Spotted sandpipers (Actitis macularius) are the most widespread breeding sandpiper in North America. Monotypic, during the mating season spotted sandpipers have bold spots on their breasts, lighter yellow legs and bills that are mostly yellow to orange. This spotted sandpiper was feeding in the spillway between Crystal and Baum Lakes, Shasta County CA.
Sexual roles are reversed in spotted sandpipers. The larger, more aggressive females return to the nesting grounds before the males, establish and defend territory and perform courtship rituals. Being polyandrous, females will mate with four or five males, who then care for the eggs and young. Females are able to store sperm for up to a month, thus the eggs laid for one male may actually be fertilized from a previous mating. Of course, there are exceptions to every “rule” and a few spotted sandpiper pairs are monogamous with the female even helping a little with the eggs and the young, particularly the last brood of the season.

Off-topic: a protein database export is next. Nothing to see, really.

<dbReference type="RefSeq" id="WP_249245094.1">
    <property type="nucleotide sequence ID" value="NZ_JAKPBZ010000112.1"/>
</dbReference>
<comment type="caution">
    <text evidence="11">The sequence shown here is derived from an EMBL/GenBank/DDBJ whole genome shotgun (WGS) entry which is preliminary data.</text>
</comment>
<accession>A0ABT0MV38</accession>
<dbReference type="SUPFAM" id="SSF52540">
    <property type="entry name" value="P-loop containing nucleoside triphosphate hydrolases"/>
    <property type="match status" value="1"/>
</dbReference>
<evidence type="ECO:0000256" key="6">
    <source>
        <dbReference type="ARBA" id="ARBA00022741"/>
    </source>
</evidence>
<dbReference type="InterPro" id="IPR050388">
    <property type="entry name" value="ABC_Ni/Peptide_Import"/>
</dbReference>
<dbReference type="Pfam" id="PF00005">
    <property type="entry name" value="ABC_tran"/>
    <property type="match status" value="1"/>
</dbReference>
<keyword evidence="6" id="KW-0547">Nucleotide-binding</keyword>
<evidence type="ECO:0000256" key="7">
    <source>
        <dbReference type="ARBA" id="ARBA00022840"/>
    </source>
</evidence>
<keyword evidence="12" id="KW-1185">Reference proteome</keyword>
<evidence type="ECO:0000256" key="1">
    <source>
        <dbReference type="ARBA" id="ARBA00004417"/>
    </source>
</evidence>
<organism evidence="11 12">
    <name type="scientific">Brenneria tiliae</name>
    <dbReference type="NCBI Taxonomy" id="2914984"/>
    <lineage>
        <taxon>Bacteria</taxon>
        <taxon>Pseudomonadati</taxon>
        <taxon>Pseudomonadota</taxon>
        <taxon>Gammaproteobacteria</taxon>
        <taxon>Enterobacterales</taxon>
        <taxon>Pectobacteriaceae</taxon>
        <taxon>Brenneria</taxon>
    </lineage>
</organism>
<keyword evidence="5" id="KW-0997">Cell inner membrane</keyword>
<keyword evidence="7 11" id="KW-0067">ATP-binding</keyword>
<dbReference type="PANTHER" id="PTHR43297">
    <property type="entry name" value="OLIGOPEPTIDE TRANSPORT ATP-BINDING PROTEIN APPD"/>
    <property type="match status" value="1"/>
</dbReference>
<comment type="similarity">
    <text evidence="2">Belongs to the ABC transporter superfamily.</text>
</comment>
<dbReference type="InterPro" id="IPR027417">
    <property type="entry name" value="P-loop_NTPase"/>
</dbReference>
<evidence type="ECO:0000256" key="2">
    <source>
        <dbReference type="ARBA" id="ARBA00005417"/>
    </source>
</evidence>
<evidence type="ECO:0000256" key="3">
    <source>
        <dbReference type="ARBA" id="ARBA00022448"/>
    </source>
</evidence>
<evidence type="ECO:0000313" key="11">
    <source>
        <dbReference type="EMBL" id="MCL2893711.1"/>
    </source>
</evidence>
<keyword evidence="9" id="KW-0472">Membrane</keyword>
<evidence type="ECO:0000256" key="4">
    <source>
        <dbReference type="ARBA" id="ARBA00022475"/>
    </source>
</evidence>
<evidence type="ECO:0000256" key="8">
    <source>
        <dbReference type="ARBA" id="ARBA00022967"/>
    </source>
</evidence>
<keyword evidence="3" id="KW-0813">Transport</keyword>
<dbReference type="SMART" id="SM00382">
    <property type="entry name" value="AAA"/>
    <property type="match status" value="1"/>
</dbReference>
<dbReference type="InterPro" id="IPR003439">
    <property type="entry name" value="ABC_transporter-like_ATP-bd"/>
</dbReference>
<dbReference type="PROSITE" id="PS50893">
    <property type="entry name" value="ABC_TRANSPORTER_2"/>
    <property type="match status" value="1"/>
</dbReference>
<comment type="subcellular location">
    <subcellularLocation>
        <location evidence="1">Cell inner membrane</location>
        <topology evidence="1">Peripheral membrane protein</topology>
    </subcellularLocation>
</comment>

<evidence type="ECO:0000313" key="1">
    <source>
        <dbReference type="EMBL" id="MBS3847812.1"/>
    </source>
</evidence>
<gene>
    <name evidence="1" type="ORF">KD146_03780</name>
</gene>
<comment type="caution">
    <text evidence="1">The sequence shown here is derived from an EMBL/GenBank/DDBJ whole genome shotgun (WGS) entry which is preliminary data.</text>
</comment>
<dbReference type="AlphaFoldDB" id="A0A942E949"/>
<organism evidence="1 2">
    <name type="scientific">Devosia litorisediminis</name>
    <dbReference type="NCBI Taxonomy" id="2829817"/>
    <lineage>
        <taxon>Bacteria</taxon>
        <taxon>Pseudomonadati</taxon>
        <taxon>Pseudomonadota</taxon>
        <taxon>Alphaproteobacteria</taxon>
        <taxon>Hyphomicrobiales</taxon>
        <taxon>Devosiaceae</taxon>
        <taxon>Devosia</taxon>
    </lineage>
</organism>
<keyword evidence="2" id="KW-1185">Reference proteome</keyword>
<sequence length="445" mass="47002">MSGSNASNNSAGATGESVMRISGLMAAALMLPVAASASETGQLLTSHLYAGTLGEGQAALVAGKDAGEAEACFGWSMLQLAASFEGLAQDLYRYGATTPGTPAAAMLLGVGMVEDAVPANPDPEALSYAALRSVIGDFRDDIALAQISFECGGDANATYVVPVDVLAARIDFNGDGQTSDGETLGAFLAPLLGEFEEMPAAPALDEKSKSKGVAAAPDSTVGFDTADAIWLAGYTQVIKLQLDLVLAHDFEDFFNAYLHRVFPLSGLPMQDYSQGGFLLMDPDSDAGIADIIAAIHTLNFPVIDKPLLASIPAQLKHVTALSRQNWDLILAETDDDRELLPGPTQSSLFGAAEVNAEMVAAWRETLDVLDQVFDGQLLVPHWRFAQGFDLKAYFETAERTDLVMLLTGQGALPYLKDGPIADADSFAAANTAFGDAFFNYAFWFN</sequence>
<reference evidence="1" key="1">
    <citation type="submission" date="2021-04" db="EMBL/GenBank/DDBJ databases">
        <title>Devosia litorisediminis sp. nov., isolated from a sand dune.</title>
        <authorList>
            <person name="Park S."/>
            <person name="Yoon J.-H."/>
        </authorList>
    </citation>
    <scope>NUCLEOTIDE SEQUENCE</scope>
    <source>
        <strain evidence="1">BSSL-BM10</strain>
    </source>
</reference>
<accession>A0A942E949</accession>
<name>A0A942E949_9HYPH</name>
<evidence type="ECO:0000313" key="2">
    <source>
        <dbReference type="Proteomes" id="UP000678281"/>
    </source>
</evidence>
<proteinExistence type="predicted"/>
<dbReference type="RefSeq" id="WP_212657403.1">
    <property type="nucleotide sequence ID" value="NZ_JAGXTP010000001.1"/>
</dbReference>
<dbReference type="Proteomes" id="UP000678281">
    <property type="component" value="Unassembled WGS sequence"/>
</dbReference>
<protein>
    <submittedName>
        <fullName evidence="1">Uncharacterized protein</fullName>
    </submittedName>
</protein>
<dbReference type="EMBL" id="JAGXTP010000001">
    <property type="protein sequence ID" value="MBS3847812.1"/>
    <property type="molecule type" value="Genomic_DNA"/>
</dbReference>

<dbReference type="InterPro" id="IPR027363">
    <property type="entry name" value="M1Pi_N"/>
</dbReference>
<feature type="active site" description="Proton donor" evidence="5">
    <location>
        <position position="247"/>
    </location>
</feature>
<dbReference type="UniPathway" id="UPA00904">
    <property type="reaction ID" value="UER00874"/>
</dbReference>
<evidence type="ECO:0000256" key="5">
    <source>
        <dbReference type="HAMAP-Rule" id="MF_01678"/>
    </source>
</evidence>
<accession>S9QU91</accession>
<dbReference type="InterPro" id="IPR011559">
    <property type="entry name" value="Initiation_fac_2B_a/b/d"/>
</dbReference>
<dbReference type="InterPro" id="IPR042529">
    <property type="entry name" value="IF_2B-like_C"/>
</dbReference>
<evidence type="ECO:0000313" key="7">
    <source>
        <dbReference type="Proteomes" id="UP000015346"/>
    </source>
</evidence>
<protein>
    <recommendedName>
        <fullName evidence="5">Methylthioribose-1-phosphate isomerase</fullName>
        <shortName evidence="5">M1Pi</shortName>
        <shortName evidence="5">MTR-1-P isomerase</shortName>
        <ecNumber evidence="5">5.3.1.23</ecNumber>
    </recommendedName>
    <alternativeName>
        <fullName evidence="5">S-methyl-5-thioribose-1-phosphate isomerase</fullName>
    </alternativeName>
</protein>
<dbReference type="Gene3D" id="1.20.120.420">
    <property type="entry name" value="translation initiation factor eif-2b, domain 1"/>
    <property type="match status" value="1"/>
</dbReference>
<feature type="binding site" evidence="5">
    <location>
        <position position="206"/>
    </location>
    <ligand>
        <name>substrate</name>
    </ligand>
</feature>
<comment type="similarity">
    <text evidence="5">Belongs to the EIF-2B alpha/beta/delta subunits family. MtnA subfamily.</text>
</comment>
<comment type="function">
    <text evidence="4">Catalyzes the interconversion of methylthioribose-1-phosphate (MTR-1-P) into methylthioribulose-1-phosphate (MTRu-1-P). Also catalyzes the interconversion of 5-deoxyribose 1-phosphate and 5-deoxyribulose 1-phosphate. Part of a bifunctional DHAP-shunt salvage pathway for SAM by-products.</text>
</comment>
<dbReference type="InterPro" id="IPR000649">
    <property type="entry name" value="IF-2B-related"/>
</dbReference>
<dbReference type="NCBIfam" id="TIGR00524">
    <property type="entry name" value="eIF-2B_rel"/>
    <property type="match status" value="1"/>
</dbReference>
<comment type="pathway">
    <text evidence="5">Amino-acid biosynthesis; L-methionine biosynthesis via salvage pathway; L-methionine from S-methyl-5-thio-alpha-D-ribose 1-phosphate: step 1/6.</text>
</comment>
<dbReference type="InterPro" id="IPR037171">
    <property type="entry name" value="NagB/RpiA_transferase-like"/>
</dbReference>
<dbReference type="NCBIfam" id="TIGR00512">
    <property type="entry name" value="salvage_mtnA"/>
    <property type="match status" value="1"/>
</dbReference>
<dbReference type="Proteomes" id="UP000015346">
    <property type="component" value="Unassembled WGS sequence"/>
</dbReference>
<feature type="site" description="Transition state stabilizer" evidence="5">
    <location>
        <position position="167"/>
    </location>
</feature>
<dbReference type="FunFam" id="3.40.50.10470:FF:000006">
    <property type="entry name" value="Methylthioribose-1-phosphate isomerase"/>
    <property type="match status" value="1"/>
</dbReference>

Most sandpipers nest only in the far north, but spotted sandpipers summer over much of North America. A spotted sandpiper nest is a depression in the soil lined with dead grass and woody material. The female often starts building the nest which is then finished by the male. Young spotted sandpipers leave the nest shortly after hatching and are able to feed themselves.
Spotted sandpipers are usually solitary and do not often form flocks as other sandpipers do.
From role reversal and sociability to nesting range this little sandpiper does not always follow the script.